About the CFMSThe CFMS is an organization representing over 8,000 medical students from 15 Canadian medical student societies from coast to coast. We represent medical students to the public, to the federal government, and to national and international medical organizations.
The Canadian Federation of Medical Students (CFMS) calls upon the members and Board of Directors at the College of Family Physicians of Canada (CFPC) to halt the implementation of the 3rd year in family practice program. In light of the upcoming vote at the CPFC Annual Members Meeting on November 1, 2023, we join with many other voices from across the country to implore members to vote in favour for the suspension and review of this program.
The CFMS represents over 9,000 medical students from 15 medical schools across the country and are deeply committed to promoting Family Medicine as a rewarding and diverse specialty. However, given the current primary care crisis, now is not the time to prolong the length of training for our future physicians. Such a decision would not only delay the entrance of much needed new family doctors into the workforce, but would also, based on consultation with our membership, dissuade even more medical students from choosing the specialty. This will only exacerbate the trend within the past decade of less and less medical school graduates ranking Family Medicine as their first choice in practice. The logistical burden that would be placed on Family Medicine preceptors to supervise, evaluate, and administrate an additional year of trainees is a further counterproductive consequence, especially when studies have shown that a driving factor of the current crisis is physician burnout.
We additionally call upon the CFPC to engage with their stakeholders in conducting a more thorough evaluation of the necessity and consequences of this decision. As of yet, we at the CFMS are unconvinced by several of the rationale provided in the CFPC Outcomes of Training Project (OTP) Report. A lack of preparedness and confidence amongst graduates was one reason cited for extending training length, though no comprehensive evaluation of residents and early career physicians have yet been done to provide quantitative evidence that this is indeed the majority sentiment. Furthermore, the fact that Canada’s program is one of the shortest in the world is another commonly raised argument, though no further elaboration has been provided on how other countries’ experiences would specifically be applicable to Canada’s unique health context. The CFMS thus believes that additional review is needed before such a drastic decision is made.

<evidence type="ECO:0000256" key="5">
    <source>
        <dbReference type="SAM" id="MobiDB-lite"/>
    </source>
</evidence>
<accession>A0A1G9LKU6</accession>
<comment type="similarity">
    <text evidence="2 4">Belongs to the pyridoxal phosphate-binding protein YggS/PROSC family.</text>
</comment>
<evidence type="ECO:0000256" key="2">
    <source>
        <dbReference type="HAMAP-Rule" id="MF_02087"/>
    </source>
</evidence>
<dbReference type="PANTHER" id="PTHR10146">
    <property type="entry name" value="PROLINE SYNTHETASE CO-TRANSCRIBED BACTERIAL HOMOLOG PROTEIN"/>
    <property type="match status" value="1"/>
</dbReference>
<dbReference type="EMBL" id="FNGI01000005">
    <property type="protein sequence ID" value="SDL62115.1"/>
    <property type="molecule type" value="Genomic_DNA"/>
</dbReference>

Overall, while we at the CFMS wholeheartedly support and praise the CFPC’s efforts to engage in curricular review and transformation, we do not believe that extension of training is the right response to the current state of practice. It is change at the systems level that needs to be addressed first, including compensation, administrative burden, physician burnout, and professional perceptions within the field.
We would like to work with you in addressing these issues and discuss alternative options to achieving all of our shared desired outcomes.
The Canadian Federation of Medical Students